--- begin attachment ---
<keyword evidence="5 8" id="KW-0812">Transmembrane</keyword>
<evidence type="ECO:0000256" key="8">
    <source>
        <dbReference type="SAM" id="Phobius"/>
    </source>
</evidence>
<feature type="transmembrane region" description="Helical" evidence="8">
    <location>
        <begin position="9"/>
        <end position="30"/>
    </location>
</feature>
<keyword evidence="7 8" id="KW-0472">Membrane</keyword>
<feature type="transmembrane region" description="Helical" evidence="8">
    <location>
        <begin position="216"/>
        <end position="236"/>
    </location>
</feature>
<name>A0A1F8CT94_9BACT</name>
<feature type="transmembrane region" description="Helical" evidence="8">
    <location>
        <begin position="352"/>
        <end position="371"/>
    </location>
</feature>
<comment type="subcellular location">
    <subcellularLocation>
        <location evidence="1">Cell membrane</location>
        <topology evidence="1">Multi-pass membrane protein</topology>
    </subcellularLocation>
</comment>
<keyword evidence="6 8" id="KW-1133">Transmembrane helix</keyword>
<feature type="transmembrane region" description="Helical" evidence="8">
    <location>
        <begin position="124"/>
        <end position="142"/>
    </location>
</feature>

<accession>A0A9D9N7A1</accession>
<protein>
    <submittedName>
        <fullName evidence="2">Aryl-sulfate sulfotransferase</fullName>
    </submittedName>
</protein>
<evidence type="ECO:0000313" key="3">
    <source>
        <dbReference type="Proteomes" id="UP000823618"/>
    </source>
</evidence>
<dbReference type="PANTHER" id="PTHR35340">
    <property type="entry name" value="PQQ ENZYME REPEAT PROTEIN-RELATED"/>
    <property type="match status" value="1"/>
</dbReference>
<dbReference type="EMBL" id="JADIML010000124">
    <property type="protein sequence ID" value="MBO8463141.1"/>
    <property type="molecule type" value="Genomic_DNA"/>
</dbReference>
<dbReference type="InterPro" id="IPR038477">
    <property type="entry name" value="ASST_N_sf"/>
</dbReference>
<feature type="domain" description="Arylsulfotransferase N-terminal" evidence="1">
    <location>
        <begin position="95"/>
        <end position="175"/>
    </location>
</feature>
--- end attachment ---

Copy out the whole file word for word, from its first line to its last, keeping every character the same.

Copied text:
<keyword evidence="5 8" id="KW-0812">Transmembrane</keyword>
<evidence type="ECO:0000256" key="8">
    <source>
        <dbReference type="SAM" id="Phobius"/>
    </source>
</evidence>
<feature type="transmembrane region" description="Helical" evidence="8">
    <location>
        <begin position="9"/>
        <end position="30"/>
    </location>
</feature>
<keyword evidence="7 8" id="KW-0472">Membrane</keyword>
<feature type="transmembrane region" description="Helical" evidence="8">
    <location>
        <begin position="216"/>
        <end position="236"/>
    </location>
</feature>
<name>A0A1F8CT94_9BACT</name>
<feature type="transmembrane region" description="Helical" evidence="8">
    <location>
        <begin position="352"/>
        <end position="371"/>
    </location>
</feature>
<comment type="subcellular location">
    <subcellularLocation>
        <location evidence="1">Cell membrane</location>
        <topology evidence="1">Multi-pass membrane protein</topology>
    </subcellularLocation>
</comment>
<keyword evidence="6 8" id="KW-1133">Transmembrane helix</keyword>
<feature type="transmembrane region" description="Helical" evidence="8">
    <location>
        <begin position="124"/>
        <end position="142"/>
    </location>
</feature>

<accession>A0A9D9N7A1</accession>
<protein>
    <submittedName>
        <fullName evidence="2">Aryl-sulfate sulfotransferase</fullName>
    </submittedName>
</protein>
<evidence type="ECO:0000313" key="3">
    <source>
        <dbReference type="Proteomes" id="UP000823618"/>
    </source>
</evidence>
<dbReference type="PANTHER" id="PTHR35340">
    <property type="entry name" value="PQQ ENZYME REPEAT PROTEIN-RELATED"/>
    <property type="match status" value="1"/>
</dbReference>
<dbReference type="EMBL" id="JADIML010000124">
    <property type="protein sequence ID" value="MBO8463141.1"/>
    <property type="molecule type" value="Genomic_DNA"/>
</dbReference>
<dbReference type="InterPro" id="IPR038477">
    <property type="entry name" value="ASST_N_sf"/>
</dbReference>
<feature type="domain" description="Arylsulfotransferase N-terminal" evidence="1">
    <location>
        <begin position="95"/>
        <end position="175"/>
    </location>
</feature>